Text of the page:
July 23 2014 Latest news:
By Mariam Ghaemi
Friday, December 14, 2012
A RAFT of recommendations affecting St Edmundsbury Borough Council’s car parks have been approved by cabinet members.
Out of a total of 17 proposals put forward by the borough council’s overview and scrutiny committee, the cabinet accepted 11, accepted three with modifications and rejected three as well as considered further options.
The review of car parking charges was prompted by the presentation of a petition to the borough council in February by Mark Cordell, chief executive of town centre business improvement group Bid4Bury, about the proposed “across the board” increase in charges. Mr Cordell has said Bid4Bury businesses would be “delighted” to hear cabinet had accepted in principle the vast majority of recommendations from the overview and scutiny committee.
But after Wednesday’s meeting, the committee’s chair David Nettleton, who led the review, said: “The three they have rejected they have just got it wrong and they have made the wrong decision which is not beneficial to business, car parking customers.”
He added how the changes had “diluted” the outcome of the review.
The proposals officers recommended cabinet members reject included the option of low emission parking in School Yard West car park in Bury.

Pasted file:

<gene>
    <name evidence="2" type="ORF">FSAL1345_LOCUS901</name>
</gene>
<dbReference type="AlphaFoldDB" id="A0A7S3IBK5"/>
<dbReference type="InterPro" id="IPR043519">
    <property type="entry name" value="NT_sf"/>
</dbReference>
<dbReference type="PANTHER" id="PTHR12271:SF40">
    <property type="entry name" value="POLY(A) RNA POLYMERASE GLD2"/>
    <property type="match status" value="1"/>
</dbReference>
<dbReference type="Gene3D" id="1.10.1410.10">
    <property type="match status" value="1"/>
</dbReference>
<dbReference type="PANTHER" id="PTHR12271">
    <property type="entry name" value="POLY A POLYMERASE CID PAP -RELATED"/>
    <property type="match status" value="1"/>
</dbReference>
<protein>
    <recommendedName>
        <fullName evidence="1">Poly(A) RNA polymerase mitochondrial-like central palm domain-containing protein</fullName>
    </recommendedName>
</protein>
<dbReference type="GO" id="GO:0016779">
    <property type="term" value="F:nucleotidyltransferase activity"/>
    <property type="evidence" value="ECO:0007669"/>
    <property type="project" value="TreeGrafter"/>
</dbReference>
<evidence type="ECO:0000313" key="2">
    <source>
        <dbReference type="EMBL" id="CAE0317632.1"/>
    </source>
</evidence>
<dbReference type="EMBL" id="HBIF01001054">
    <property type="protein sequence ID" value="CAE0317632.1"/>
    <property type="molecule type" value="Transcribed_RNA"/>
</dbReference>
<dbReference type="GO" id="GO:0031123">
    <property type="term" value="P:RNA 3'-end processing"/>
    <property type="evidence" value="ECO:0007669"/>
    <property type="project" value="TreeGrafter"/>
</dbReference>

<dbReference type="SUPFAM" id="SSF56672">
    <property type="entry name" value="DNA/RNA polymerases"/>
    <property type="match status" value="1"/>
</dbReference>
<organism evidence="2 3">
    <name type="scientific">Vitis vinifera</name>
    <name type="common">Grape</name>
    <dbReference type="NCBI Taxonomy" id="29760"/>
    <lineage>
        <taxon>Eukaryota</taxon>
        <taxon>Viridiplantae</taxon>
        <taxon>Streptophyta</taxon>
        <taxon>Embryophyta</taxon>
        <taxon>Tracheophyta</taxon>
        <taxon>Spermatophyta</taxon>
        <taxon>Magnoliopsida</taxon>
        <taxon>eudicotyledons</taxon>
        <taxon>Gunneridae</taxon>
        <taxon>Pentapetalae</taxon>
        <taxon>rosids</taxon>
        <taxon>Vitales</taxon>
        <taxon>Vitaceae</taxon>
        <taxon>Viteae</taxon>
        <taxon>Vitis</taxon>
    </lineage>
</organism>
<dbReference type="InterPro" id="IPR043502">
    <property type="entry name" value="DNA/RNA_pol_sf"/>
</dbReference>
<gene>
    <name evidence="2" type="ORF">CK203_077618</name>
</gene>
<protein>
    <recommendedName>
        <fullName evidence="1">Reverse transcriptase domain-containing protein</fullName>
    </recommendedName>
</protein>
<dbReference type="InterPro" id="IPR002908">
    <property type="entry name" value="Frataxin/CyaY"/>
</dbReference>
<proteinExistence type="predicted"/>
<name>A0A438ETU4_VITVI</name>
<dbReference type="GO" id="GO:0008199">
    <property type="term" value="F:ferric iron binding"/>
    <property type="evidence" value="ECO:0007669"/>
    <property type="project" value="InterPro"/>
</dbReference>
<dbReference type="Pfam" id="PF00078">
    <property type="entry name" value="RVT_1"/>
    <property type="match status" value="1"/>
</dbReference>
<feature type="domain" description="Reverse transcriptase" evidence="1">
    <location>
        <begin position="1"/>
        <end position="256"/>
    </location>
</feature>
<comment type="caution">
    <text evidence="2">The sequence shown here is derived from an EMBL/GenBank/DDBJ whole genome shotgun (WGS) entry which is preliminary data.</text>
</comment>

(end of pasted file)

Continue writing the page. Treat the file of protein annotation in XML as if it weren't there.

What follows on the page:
An overview and scrutiny committee recommendation on tariffs was accepted with one change, which would see a smaller increase in the proposed charge at St Andrews 1 (short stay) than what the committee had recommended. Overall the proposal on tariffs is for some charges to increase and for others to be frozen or reduced.
Cabinet members accepted in full the overview and scrutiny committee recommendation to commission a study to investigate pay on exit in Bury and Haverhill.
Cabinet’s decisions on the parking review will be fed into the budget-setting process. The budget will then be presented to full council in February.
Mr Cordell said Bid4Bury businesses would be “particularly pleased” to hear cabinet was prepared to seriously consider a pay on exit option for the town.
Mr Nettleton said he was unhappy overview and scrutiny’s recommendations had gone back to council officers, who then made different recommendations to cabinet members, adding officers had effectively been asked to “scrutinise the scutiny committee”.
But John Griffiths, leader of the borough council, disagreed with Mr Nettleton. He said everybody, including businesses and residents, were involved with the process, adding how he believed the end result was an improvement.